with the knowledge of only our shortcomings;
The scars on our souls
And somewhere between lost and found
We meet our kindred spirit,
A bronzed angel who the beauty in us we cannot see,
And they understand our eternal quest
Just to be beautiful as we are...
Her spirit guides us because like us,
They tried to mold her too
But she never conformed
She only knows rebellion.
The Rebel is the Lonely Light
The most tortured of us all,
She feels the need to bare the
insecurities of all the unbeautiful
And lead them to a place of self love...
She shines brightly, our golden sister
For all to see.
She reigns light on our
journey to beautiful,
And even though we worship her spirit
We forget she needs to know
she is beautiful too.
So today, hug the goddesses in your life
Who built you up,
when the world tried to tear you down
And make you feel unbeautiful too...
Thursday, April 10, 2014
Wednesday, April 9, 2014
I know, I know I've been gone forever but I'm happy to say I'm back :) I've missed you all and I've missed writing. So much has happened in the last 6 months since I last composed a blog entry. In "Angie" fashion it includes lots of random misadventures but I can truly say I'm on the correct path. I was very depressed, super sick and just overall not feeling happy about life in general. I shut the blog down until I could write about good because I didn't want my pessimistic attitude to spread to you all.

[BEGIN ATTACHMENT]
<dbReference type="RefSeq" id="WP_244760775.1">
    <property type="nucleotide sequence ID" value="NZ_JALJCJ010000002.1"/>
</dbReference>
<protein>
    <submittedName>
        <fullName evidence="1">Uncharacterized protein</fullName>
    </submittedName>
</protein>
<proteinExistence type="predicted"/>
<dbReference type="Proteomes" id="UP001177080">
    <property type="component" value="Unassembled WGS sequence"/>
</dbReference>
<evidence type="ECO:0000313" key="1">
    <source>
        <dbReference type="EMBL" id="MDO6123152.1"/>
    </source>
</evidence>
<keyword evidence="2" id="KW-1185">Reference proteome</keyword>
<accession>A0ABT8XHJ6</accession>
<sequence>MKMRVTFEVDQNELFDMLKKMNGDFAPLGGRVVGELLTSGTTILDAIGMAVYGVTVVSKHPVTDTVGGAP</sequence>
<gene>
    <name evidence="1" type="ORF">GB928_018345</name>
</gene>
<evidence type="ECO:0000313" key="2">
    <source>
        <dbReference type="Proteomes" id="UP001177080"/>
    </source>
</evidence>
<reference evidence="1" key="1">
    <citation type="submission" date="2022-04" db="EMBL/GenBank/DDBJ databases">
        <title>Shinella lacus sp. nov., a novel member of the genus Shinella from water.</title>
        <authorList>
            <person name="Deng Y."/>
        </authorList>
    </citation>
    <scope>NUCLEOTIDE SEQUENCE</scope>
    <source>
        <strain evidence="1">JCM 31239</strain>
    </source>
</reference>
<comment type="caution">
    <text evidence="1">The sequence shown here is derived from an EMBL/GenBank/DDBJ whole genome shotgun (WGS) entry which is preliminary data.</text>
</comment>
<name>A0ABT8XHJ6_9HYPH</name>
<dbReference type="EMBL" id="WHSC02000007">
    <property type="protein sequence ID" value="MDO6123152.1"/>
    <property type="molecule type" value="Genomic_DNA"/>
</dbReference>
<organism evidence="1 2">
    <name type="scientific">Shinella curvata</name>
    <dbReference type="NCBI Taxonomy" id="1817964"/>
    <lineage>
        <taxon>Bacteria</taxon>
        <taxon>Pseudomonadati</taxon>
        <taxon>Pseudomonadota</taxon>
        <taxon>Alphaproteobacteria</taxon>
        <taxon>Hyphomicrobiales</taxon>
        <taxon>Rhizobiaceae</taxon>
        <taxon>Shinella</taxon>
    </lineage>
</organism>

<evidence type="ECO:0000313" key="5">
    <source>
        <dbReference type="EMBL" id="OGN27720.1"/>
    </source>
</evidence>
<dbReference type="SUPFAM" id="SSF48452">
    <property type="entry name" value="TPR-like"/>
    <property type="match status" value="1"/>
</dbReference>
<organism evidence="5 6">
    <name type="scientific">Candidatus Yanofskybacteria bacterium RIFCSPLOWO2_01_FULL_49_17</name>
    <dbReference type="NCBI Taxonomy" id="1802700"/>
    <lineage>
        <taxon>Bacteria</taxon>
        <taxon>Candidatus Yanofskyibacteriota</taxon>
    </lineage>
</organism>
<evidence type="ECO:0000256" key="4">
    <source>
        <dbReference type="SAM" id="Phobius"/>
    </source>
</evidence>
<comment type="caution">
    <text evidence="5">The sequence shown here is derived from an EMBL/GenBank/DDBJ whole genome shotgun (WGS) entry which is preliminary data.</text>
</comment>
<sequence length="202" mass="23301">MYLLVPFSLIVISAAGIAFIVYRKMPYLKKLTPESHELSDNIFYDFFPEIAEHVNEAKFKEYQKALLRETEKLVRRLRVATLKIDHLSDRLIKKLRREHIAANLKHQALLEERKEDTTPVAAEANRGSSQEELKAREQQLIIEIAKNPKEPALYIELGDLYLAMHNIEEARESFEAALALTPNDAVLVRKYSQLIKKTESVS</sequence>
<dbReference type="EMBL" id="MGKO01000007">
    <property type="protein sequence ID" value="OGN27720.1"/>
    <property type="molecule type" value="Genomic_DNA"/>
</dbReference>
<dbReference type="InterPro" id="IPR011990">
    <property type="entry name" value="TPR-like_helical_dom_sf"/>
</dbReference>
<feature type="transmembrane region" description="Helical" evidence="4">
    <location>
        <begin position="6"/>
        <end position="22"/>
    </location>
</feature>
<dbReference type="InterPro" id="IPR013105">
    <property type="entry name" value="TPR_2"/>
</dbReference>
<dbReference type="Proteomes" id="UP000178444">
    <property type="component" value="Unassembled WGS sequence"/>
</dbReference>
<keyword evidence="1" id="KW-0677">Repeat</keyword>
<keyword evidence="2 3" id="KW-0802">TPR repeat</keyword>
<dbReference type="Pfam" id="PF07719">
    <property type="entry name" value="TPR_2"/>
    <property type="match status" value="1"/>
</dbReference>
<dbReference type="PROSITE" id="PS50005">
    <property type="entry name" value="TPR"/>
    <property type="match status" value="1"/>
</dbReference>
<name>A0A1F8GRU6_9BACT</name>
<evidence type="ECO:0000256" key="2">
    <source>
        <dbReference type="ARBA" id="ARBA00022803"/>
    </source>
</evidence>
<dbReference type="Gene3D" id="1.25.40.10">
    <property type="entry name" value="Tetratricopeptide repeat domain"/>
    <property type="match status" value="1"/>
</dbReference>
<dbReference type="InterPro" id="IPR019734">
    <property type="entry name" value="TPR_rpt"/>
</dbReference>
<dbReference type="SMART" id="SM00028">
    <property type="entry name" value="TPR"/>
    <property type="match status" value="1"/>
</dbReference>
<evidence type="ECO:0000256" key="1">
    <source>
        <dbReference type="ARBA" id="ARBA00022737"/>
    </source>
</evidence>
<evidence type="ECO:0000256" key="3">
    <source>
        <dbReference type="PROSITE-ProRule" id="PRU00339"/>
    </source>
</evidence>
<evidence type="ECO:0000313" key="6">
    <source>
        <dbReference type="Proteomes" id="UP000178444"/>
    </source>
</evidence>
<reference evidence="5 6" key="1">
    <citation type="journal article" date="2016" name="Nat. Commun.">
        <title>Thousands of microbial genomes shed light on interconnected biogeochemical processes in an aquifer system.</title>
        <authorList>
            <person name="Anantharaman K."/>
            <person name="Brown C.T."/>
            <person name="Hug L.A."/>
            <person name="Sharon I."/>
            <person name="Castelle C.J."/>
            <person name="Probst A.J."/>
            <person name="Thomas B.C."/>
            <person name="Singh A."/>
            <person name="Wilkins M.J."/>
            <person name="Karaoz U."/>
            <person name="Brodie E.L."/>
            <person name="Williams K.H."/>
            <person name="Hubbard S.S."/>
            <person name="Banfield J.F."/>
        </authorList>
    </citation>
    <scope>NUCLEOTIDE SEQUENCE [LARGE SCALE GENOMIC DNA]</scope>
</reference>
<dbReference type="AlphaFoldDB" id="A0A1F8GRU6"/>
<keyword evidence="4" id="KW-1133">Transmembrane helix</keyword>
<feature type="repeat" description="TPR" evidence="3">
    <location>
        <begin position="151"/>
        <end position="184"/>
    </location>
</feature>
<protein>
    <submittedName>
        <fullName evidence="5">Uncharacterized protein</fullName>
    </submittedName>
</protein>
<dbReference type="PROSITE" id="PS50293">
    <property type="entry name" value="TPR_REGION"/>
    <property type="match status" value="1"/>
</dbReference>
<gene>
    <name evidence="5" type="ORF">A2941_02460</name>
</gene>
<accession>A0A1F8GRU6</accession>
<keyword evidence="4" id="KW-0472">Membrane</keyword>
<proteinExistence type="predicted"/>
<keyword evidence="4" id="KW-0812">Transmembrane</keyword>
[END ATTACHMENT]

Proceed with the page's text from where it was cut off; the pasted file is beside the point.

In the meantime, while I was trying to figure out what the hell was wrong with me, many of you reached out to me to encourage me. Some of you prayed with me, others hugged me, and brave ones smacked some sense into me. I am thankful to all of you!
I didn't even know people read what I wrote...or would even notice that I was gone so it means the world to me that you care.
I'm stepping out of the gray and back into the sunshine because of you, and for that I am grateful :)
We are women that wake up everyday with an internal conflict: contemporary versus tradition. We try our hardest to make our mothers proud by showing them their investment in us paid off, yet we feel a sense of guilt for not having a family of our own. We can conquer the business world, but can't conquer the task of finding that man to start a family of our own with...